While some Sacramento real estate agents view other agent inquiries about their listings as annoying, perhaps irritating, I actually welcome a chat with a buyer’s agent who is working with a qualified and eager home buyer — because it could lead to a purchase offer. My focus is selling my listings, so the next best thing to talking to an actual buyer is talking to the buyer’s agent. See, I don’t mind talking on the phone, as I have a lot of practice talking on the phone.
Selling Sacramento real estate is a little bit like selling pastries. Everybody always wants the cherry beignet or creme brûlée, and they walk right on by the original glazed creme doughnuts or cinnamon rolls. Sell out of the chocolate-sprinkled pastries, and people go wild and keep calling, wanting to know when you’ll get more chocolate sprinkles. Or, maybe it bothers me more than I let on that Doughbot has closed its doors over on 10th Street and W.
The thing is once a home goes into escrow, it seems everybody wants it even if for months nobody wanted it before. Bam, pending sale and buyer’s agents start calling to see if the seller won’t at least allow one more showing, puhlease. They want to know how the sale is moving. If we don’t have a release of contingencies on file, we don’t really know for certain how the sale is moving.
A common question asked by Sacramento real estate agents and directed toward the listing agent is how much will the seller take for that home? Now, you see, I could swear that there is a listing price attached to that home, but maybe the print is too small to read. I know, we could outfit buyer’s agents with those big honkin’ magnifying glasses like you see in photos of Sherlock Holmes. Or, maybe we should attach spectacles to a chain they can keep in their pockets or wear around their necks to whip out for such an occasion?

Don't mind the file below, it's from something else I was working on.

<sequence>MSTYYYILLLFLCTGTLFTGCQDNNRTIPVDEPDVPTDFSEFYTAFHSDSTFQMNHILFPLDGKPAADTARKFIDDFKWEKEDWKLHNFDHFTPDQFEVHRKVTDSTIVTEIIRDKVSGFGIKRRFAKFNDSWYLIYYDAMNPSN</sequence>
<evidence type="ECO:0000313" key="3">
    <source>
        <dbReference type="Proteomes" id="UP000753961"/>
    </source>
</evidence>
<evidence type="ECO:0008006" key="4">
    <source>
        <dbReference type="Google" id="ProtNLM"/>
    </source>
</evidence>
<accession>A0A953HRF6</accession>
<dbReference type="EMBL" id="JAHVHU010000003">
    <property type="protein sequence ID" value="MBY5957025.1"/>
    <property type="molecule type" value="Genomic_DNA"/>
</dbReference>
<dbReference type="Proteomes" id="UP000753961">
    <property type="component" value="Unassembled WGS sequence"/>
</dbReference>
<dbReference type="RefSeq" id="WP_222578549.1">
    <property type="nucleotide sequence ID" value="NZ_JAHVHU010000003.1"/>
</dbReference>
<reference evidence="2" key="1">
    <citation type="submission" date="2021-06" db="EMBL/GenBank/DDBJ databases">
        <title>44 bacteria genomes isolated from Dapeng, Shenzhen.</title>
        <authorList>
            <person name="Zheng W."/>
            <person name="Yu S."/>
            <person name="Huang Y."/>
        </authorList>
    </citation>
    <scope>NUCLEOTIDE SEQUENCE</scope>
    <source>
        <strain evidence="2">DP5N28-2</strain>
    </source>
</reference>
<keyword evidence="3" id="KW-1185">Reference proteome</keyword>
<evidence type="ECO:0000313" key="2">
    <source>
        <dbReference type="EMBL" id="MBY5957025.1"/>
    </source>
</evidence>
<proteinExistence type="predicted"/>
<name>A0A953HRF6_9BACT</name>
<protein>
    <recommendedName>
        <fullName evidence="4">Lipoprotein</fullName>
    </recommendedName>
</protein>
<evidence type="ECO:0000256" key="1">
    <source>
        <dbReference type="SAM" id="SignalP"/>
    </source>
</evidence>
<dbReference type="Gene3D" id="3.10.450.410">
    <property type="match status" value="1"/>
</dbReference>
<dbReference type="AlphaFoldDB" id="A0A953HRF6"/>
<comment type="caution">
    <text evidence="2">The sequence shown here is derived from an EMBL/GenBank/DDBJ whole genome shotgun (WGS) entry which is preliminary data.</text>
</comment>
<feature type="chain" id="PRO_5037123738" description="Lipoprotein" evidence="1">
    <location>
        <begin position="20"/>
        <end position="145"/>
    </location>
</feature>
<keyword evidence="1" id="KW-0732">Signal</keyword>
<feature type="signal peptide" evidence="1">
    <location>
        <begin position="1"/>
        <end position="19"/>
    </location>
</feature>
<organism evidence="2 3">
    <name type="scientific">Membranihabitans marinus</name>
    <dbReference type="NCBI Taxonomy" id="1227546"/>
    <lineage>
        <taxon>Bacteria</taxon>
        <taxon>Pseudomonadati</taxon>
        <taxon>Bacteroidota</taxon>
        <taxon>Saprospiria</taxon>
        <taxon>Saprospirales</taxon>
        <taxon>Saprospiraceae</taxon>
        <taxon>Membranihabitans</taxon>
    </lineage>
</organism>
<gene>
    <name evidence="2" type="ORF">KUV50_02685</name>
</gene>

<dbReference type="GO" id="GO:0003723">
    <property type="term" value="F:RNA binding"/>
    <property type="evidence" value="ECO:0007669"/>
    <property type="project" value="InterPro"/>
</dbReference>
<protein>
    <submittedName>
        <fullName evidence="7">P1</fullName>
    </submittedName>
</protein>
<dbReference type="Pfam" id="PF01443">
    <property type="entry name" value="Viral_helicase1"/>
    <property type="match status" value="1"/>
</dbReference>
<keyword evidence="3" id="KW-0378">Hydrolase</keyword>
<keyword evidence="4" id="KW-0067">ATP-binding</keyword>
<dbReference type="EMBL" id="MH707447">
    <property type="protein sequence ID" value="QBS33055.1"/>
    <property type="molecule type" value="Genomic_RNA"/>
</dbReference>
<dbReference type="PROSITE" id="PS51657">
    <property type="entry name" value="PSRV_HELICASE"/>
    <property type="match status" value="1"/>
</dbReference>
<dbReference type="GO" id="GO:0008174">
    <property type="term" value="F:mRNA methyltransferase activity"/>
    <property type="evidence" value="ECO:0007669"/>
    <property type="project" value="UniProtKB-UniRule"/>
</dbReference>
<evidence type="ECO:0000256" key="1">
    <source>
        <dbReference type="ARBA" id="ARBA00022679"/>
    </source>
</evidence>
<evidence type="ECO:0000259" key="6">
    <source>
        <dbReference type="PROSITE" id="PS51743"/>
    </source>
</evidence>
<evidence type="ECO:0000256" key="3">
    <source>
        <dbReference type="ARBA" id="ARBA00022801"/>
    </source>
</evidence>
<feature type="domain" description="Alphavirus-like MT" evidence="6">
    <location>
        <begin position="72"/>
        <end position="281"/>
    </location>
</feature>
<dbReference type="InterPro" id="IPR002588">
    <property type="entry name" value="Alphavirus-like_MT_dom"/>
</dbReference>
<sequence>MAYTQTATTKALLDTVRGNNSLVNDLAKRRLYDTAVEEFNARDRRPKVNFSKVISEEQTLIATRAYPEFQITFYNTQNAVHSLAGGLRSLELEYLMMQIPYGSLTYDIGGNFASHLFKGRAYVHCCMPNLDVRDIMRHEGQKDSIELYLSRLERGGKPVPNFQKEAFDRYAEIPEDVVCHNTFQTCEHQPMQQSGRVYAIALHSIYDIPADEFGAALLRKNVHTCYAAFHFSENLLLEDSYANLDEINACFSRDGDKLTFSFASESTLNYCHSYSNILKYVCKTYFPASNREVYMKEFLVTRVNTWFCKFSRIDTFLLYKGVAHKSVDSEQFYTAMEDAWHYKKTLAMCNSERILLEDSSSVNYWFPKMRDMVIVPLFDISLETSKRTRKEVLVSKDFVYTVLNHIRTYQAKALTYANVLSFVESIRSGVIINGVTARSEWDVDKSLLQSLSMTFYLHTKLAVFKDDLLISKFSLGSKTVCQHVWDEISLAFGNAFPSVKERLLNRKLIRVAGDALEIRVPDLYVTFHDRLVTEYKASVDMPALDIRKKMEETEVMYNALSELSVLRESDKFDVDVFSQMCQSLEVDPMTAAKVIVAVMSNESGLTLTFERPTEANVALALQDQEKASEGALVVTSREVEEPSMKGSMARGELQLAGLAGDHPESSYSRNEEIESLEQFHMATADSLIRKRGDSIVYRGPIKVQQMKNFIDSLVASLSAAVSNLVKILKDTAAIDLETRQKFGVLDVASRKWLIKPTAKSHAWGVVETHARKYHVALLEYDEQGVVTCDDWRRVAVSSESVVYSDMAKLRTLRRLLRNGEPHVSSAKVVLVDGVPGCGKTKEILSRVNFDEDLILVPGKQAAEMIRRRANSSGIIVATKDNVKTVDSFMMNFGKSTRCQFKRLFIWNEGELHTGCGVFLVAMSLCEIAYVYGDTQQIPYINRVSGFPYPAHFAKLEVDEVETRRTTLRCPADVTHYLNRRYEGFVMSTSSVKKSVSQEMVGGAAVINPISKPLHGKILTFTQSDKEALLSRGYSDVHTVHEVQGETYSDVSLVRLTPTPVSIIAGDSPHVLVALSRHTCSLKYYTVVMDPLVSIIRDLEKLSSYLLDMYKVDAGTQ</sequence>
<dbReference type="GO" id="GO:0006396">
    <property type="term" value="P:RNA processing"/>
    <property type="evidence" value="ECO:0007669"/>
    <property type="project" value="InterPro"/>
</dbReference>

When buying or selling a home in Sacramento, the parties often don’t realize that it’s hardly over when both sides sign an accepted purchase offer; in fact, the process is just beginning and anything can go wrong. This is where FSBOs (For Sale By Owners) tend to struggle and where real estate agents with less experience can mess up as well.
Think of this point in time as that scene in the Wizard of Oz when Dorothy, all freshly scrubbed and sporting her sparkly ruby slippers, is merrily laughing and singing with her gangly companions, setting out from Munchkin Land to skip down the Yellow Brick Road, just before Glinda vanishes in a puff of twinkly fairy dust. Everybody is happy and excited, looking forward to arriving in the magical Emerald City. They have no idea what lies in store for them.
There is nothing I like better to wake up to in the morning than finding a purchase offer in my email, not counting, obviously, discovering a live husband and not a dead one in bed next to me, and let’s throw in a purring cat or two. Except all of our cats are quarantined for the time being due to a lovely fungus invasion.
Receiving a purchase offer is almost as exciting as hearing that Bob Dylan’s Fender Stratocaster from the 1965 Newport Folk Festival sold for $965,000. When I heard the opening bid was considerably less than that, like a few hundred thousand, I thought to myself: hey, anybody with a halfway decent 401K could buy that guitar. But that’s also how people end up with bowling alleys in their home, and stuffed pandas hanging from the ceiling.